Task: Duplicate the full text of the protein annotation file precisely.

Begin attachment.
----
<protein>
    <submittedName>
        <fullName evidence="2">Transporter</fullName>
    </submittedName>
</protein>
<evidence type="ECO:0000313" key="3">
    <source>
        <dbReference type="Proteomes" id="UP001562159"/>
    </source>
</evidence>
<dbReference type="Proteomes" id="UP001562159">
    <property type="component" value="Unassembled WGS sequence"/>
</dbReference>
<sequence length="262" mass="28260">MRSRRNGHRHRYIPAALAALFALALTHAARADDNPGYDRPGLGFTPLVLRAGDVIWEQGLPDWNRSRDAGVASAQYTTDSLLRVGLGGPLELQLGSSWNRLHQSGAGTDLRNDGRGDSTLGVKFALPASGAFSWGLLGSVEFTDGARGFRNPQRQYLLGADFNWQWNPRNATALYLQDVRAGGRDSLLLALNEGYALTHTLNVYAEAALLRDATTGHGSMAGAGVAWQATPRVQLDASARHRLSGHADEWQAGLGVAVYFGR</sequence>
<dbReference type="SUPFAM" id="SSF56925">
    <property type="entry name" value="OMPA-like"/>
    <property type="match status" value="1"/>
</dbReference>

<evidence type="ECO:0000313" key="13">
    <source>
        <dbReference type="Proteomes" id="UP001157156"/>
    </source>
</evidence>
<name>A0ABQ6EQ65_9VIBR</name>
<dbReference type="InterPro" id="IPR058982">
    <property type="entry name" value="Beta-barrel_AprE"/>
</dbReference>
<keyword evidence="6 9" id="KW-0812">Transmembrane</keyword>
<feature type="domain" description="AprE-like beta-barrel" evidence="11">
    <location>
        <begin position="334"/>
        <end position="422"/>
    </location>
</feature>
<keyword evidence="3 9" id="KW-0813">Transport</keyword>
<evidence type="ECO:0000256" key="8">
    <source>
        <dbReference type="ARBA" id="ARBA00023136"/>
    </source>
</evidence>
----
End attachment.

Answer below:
<protein>
    <submittedName>
        <fullName evidence="2">Transporter</fullName>
    </submittedName>
</protein>
<evidence type="ECO:0000313" key="3">
    <source>
        <dbReference type="Proteomes" id="UP001562159"/>
    </source>
</evidence>
<dbReference type="Proteomes" id="UP001562159">
    <property type="component" value="Unassembled WGS sequence"/>
</dbReference>
<sequence length="262" mass="28260">MRSRRNGHRHRYIPAALAALFALALTHAARADDNPGYDRPGLGFTPLVLRAGDVIWEQGLPDWNRSRDAGVASAQYTTDSLLRVGLGGPLELQLGSSWNRLHQSGAGTDLRNDGRGDSTLGVKFALPASGAFSWGLLGSVEFTDGARGFRNPQRQYLLGADFNWQWNPRNATALYLQDVRAGGRDSLLLALNEGYALTHTLNVYAEAALLRDATTGHGSMAGAGVAWQATPRVQLDASARHRLSGHADEWQAGLGVAVYFGR</sequence>
<dbReference type="SUPFAM" id="SSF56925">
    <property type="entry name" value="OMPA-like"/>
    <property type="match status" value="1"/>
</dbReference>

<evidence type="ECO:0000313" key="13">
    <source>
        <dbReference type="Proteomes" id="UP001157156"/>
    </source>
</evidence>
<name>A0ABQ6EQ65_9VIBR</name>
<dbReference type="InterPro" id="IPR058982">
    <property type="entry name" value="Beta-barrel_AprE"/>
</dbReference>
<keyword evidence="6 9" id="KW-0812">Transmembrane</keyword>
<feature type="domain" description="AprE-like beta-barrel" evidence="11">
    <location>
        <begin position="334"/>
        <end position="422"/>
    </location>
</feature>
<keyword evidence="3 9" id="KW-0813">Transport</keyword>
<evidence type="ECO:0000256" key="8">
    <source>
        <dbReference type="ARBA" id="ARBA00023136"/>
    </source>
</evidence>